The Yellow Deli Cult: All About the Twelve Tribes

By: Sascha Bos  | 
Despite the nickname, this group's defining characteristics do not include an obsession with meat, bread and mustard. Sam Armstrong / Getty Images

No, the Yellow Deli cult does not worship sandwiches. They do, however, operate restaurants around the world that fund their controversial religious group.


The Yellow Deli

The Yellow Deli is a restaurant chain with locations throughout the United States and in Argentina, Australia, Brazil, Canada, Japan, Spain and the United Kingdom. Its first location opened in 1973 in Chattanooga, Tennessee.

But the Yellow Deli isn't a regular restaurant — according to its website, "We all actually live and work together." Workers at the Yellow Deli aren't employees; they're volunteers who share "a pure and holy life."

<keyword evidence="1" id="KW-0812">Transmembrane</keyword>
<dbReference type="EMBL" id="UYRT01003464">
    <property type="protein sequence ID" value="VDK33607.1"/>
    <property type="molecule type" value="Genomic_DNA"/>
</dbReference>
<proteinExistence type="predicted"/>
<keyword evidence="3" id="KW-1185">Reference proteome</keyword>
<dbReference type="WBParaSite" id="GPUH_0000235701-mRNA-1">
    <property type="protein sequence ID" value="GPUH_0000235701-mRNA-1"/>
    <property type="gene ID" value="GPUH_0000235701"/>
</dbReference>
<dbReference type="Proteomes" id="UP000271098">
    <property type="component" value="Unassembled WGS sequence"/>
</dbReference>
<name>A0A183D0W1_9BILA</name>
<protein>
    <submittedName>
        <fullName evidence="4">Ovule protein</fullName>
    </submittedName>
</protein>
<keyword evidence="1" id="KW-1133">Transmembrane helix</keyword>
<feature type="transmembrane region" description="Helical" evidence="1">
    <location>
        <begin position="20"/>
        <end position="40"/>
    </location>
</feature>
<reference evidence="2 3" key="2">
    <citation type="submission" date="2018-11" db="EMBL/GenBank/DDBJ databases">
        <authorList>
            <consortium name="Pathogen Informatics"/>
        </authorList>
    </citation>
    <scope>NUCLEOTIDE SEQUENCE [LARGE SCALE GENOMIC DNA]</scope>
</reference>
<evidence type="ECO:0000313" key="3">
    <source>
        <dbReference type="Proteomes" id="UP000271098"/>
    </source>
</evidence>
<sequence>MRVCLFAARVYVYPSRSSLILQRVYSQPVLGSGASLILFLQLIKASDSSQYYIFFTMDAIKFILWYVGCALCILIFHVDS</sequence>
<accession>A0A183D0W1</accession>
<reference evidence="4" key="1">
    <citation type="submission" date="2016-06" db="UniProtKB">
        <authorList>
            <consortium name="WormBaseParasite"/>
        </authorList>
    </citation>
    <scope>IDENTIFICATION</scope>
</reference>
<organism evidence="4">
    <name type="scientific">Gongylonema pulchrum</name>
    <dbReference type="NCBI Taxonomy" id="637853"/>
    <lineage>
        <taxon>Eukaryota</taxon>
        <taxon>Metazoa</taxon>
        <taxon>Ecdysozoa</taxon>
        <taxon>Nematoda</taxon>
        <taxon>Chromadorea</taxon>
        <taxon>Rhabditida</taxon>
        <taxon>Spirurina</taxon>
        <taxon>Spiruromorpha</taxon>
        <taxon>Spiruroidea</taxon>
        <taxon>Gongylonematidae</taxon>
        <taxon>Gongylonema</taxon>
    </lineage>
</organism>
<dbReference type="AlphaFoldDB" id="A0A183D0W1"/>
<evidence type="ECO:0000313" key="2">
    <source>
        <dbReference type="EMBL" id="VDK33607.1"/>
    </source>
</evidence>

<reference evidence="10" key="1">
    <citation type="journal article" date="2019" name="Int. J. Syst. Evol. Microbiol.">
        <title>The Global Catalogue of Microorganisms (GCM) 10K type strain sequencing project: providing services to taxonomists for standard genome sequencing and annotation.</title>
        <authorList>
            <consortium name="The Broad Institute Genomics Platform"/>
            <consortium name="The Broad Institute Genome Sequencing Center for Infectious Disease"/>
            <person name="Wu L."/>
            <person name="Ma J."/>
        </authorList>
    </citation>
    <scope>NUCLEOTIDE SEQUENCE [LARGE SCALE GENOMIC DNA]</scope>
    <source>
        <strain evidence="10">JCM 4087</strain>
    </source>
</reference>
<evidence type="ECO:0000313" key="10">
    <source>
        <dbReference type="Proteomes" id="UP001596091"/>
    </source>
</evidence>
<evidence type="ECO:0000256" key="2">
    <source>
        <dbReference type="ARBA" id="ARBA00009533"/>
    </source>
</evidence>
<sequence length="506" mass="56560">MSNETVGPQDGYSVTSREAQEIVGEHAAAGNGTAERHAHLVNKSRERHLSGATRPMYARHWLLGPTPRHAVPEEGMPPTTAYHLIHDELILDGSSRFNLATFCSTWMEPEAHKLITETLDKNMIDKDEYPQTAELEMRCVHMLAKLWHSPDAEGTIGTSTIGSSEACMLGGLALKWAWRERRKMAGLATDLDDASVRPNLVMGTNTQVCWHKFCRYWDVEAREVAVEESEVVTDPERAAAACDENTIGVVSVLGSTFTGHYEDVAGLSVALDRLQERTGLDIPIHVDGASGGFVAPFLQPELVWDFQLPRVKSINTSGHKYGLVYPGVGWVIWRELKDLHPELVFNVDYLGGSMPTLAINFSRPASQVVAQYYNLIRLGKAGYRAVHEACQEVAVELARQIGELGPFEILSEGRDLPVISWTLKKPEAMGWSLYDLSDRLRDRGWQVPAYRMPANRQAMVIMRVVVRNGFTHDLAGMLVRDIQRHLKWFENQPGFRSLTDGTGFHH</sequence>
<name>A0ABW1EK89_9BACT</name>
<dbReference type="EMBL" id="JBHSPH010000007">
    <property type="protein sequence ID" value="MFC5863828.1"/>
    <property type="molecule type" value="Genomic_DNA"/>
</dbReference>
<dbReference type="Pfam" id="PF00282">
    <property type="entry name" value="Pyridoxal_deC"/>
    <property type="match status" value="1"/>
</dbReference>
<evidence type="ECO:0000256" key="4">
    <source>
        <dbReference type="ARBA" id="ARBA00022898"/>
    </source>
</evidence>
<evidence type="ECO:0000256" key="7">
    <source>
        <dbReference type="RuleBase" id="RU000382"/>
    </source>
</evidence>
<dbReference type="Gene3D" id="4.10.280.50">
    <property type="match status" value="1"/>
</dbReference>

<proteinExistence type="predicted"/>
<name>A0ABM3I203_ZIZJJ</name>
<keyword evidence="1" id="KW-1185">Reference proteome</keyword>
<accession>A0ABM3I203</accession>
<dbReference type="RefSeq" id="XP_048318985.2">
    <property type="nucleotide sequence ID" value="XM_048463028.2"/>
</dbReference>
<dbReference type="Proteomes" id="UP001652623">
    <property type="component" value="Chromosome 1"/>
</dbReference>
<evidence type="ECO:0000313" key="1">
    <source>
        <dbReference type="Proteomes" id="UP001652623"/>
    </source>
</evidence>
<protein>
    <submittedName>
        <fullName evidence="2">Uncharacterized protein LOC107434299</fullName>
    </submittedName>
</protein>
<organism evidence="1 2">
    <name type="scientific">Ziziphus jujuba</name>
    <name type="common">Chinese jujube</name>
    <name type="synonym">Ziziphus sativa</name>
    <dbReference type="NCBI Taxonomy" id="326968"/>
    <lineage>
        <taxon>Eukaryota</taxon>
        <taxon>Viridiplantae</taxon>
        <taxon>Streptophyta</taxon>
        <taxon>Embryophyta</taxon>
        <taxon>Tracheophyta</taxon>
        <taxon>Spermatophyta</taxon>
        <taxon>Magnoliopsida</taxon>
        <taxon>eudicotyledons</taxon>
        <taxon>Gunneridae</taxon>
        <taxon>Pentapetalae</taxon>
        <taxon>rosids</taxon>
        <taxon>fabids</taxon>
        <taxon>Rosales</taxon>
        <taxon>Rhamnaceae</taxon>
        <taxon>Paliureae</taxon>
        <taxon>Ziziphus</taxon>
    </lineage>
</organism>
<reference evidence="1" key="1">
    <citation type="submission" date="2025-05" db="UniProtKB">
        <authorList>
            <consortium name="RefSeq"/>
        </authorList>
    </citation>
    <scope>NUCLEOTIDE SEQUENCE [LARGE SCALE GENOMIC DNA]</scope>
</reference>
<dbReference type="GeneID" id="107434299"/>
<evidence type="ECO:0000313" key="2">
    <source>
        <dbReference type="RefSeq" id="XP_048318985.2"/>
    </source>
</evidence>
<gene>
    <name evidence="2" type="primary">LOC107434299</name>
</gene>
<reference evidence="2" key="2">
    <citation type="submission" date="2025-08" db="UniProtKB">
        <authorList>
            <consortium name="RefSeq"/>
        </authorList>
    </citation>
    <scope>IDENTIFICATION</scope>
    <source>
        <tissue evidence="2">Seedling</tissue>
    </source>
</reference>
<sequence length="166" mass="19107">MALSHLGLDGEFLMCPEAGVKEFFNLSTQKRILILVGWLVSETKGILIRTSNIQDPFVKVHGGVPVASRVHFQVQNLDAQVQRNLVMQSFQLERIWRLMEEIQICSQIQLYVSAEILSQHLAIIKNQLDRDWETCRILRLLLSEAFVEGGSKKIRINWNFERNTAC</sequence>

The Yellow Deli serves food, but it also serves another purpose: press for their religious group.

"We hope that through having an open and hospitable place like our Yellow Deli, people will be able to see that we are not really strange and scary, but just friendly folks who love God and our neighbors," their website reads.


The Twelve Tribes

You won't see the Twelve Tribes mentioned anywhere on the Yellow Deli's website, but this community — or as the Southern Poverty Law Center calls it, "Christian fundamentalist cult" — owns the Yellow Deli, and its workers are Twelve Tribes Members.

The Twelve Tribes community was founded by Elbert Eugene Spriggs (known as Yoneq) and his wife, Marsha Spriggs, in the 1970s in Chattanooga, Tennessee, and has spread around the world. The group has gained notoriety for its extreme beliefs and allegations of child abuse.


Although the Twelve Tribes preach a message of love, some of the group's teachings and practices are disturbing to outsiders and former members.

Bob Pardon, cofounder of the New England Institute of Religious Research, told the Southern Poverty Law Center: